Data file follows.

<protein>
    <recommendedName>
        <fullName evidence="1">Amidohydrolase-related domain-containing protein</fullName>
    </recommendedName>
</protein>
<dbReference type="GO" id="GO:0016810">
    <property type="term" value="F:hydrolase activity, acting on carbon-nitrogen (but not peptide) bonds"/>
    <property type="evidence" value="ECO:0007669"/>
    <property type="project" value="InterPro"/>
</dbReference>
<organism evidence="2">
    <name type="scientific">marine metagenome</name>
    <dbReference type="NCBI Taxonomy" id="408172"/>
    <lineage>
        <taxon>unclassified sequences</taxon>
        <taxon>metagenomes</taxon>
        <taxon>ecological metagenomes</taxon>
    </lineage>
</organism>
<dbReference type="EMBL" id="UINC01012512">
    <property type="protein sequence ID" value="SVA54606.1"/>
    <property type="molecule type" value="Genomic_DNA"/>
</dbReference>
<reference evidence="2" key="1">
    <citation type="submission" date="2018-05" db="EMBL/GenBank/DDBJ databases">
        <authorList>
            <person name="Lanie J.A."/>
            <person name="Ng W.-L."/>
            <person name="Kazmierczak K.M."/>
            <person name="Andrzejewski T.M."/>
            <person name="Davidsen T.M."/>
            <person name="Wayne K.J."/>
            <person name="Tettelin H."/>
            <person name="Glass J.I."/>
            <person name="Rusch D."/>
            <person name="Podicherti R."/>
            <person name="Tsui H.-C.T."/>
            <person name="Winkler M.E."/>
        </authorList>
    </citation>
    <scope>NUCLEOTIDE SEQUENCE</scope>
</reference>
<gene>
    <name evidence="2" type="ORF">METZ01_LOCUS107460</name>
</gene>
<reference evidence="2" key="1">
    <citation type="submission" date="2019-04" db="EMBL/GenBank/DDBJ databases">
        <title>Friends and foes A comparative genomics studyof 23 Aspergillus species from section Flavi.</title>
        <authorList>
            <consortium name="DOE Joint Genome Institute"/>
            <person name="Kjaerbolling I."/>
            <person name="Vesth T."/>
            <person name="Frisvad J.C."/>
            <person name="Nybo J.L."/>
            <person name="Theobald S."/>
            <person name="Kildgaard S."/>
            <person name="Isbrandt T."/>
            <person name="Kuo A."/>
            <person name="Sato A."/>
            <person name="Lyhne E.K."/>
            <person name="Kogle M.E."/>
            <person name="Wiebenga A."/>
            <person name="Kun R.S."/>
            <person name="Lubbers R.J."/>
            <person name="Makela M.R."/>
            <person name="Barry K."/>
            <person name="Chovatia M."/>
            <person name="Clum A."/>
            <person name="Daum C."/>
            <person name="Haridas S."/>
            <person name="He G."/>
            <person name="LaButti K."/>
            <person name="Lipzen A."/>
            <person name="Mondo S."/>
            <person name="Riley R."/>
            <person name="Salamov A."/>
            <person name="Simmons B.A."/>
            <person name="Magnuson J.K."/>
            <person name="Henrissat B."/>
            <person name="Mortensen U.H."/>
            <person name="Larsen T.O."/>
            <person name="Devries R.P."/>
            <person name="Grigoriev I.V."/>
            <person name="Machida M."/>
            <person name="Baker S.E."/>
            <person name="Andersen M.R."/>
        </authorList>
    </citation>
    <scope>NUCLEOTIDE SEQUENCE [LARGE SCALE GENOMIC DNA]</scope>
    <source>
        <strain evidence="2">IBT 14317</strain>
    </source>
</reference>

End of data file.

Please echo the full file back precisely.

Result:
<protein>
    <recommendedName>
        <fullName evidence="1">Amidohydrolase-related domain-containing protein</fullName>
    </recommendedName>
</protein>
<dbReference type="GO" id="GO:0016810">
    <property type="term" value="F:hydrolase activity, acting on carbon-nitrogen (but not peptide) bonds"/>
    <property type="evidence" value="ECO:0007669"/>
    <property type="project" value="InterPro"/>
</dbReference>
<organism evidence="2">
    <name type="scientific">marine metagenome</name>
    <dbReference type="NCBI Taxonomy" id="408172"/>
    <lineage>
        <taxon>unclassified sequences</taxon>
        <taxon>metagenomes</taxon>
        <taxon>ecological metagenomes</taxon>
    </lineage>
</organism>
<dbReference type="EMBL" id="UINC01012512">
    <property type="protein sequence ID" value="SVA54606.1"/>
    <property type="molecule type" value="Genomic_DNA"/>
</dbReference>
<reference evidence="2" key="1">
    <citation type="submission" date="2018-05" db="EMBL/GenBank/DDBJ databases">
        <authorList>
            <person name="Lanie J.A."/>
            <person name="Ng W.-L."/>
            <person name="Kazmierczak K.M."/>
            <person name="Andrzejewski T.M."/>
            <person name="Davidsen T.M."/>
            <person name="Wayne K.J."/>
            <person name="Tettelin H."/>
            <person name="Glass J.I."/>
            <person name="Rusch D."/>
            <person name="Podicherti R."/>
            <person name="Tsui H.-C.T."/>
            <person name="Winkler M.E."/>
        </authorList>
    </citation>
    <scope>NUCLEOTIDE SEQUENCE</scope>
</reference>
<gene>
    <name evidence="2" type="ORF">METZ01_LOCUS107460</name>
</gene>
<reference evidence="2" key="1">
    <citation type="submission" date="2019-04" db="EMBL/GenBank/DDBJ databases">
        <title>Friends and foes A comparative genomics studyof 23 Aspergillus species from section Flavi.</title>
        <authorList>
            <consortium name="DOE Joint Genome Institute"/>
            <person name="Kjaerbolling I."/>
            <person name="Vesth T."/>
            <person name="Frisvad J.C."/>
            <person name="Nybo J.L."/>
            <person name="Theobald S."/>
            <person name="Kildgaard S."/>
            <person name="Isbrandt T."/>
            <person name="Kuo A."/>
            <person name="Sato A."/>
            <person name="Lyhne E.K."/>
            <person name="Kogle M.E."/>
            <person name="Wiebenga A."/>
            <person name="Kun R.S."/>
            <person name="Lubbers R.J."/>
            <person name="Makela M.R."/>
            <person name="Barry K."/>
            <person name="Chovatia M."/>
            <person name="Clum A."/>
            <person name="Daum C."/>
            <person name="Haridas S."/>
            <person name="He G."/>
            <person name="LaButti K."/>
            <person name="Lipzen A."/>
            <person name="Mondo S."/>
            <person name="Riley R."/>
            <person name="Salamov A."/>
            <person name="Simmons B.A."/>
            <person name="Magnuson J.K."/>
            <person name="Henrissat B."/>
            <person name="Mortensen U.H."/>
            <person name="Larsen T.O."/>
            <person name="Devries R.P."/>
            <person name="Grigoriev I.V."/>
            <person name="Machida M."/>
            <person name="Baker S.E."/>
            <person name="Andersen M.R."/>
        </authorList>
    </citation>
    <scope>NUCLEOTIDE SEQUENCE [LARGE SCALE GENOMIC DNA]</scope>
    <source>
        <strain evidence="2">IBT 14317</strain>
    </source>
</reference>